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By the Numbers

Here we are in a brand new year, and hopefully the economy, among other things, will turn around in our favour. I did a little digging into the repercussions of rising interest rates and was stunned with my findings.

First off, let me explain, I am not a mortgage specialist or financial advisor, so the numbers and options mentioned are not to be acted upon. They are merely for your interest.

The recent interest rate hike puts us at 4.25%. Last year at this time, we were at .25%. It does not sound like much of a difference, but it is a 1700% increase. The reason for the interest rate hike is, to stop people from spending, which will lead to a decrease in inflation. Yes, it is working, but what does this hike in interest rates mean to the average homeowner?

Clearly, people who owe money are the ones impacted the most, especially those who are looking to purchase a home. Let us look at a scenario of a house, with a value of 1 million dollars, which as high as it may sound, is no longer unrealistic. The average down payment tends to be 20%, or in this model, $200,000.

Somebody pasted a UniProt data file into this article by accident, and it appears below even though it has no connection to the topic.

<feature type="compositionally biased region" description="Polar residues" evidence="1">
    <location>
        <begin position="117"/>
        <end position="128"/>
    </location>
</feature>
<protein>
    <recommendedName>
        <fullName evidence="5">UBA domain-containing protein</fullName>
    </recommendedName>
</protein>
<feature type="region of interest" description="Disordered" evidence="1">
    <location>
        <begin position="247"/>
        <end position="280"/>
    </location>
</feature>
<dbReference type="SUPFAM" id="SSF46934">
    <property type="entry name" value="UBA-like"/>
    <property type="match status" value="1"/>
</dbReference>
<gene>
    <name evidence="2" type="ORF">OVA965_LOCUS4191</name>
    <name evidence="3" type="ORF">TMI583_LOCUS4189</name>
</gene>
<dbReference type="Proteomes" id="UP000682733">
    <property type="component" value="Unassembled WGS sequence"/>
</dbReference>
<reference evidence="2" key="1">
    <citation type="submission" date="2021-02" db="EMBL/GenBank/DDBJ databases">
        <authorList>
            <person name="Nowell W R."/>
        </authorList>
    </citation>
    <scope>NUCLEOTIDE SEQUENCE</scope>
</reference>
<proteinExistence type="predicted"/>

I recently read it would take about 20 years for a couple to save $200,000. Many are able to go to the bank of mom and dad, and others seek loans elsewhere.

Let us look at the $800,000 mortgage in our storyline. Mortgages are usually amortized over 25 or 30 years, so we will use 25 for this scenario. A year ago the interest rate for a 5 year, fixed rate mortgage was 1.4%. Today that same mortgage rate is 6.5%. To many of us, that rate does not seem high. Those of you old enough, may remember 18% mortgages in the eighties.

If you purchased our million dollar home a year ago, your payment would be $3161 a month. Although it is an acceptable amount, you need about $100,000 a year of household income to be able to afford the payment, and enjoy your life. That same mortgage, at 6%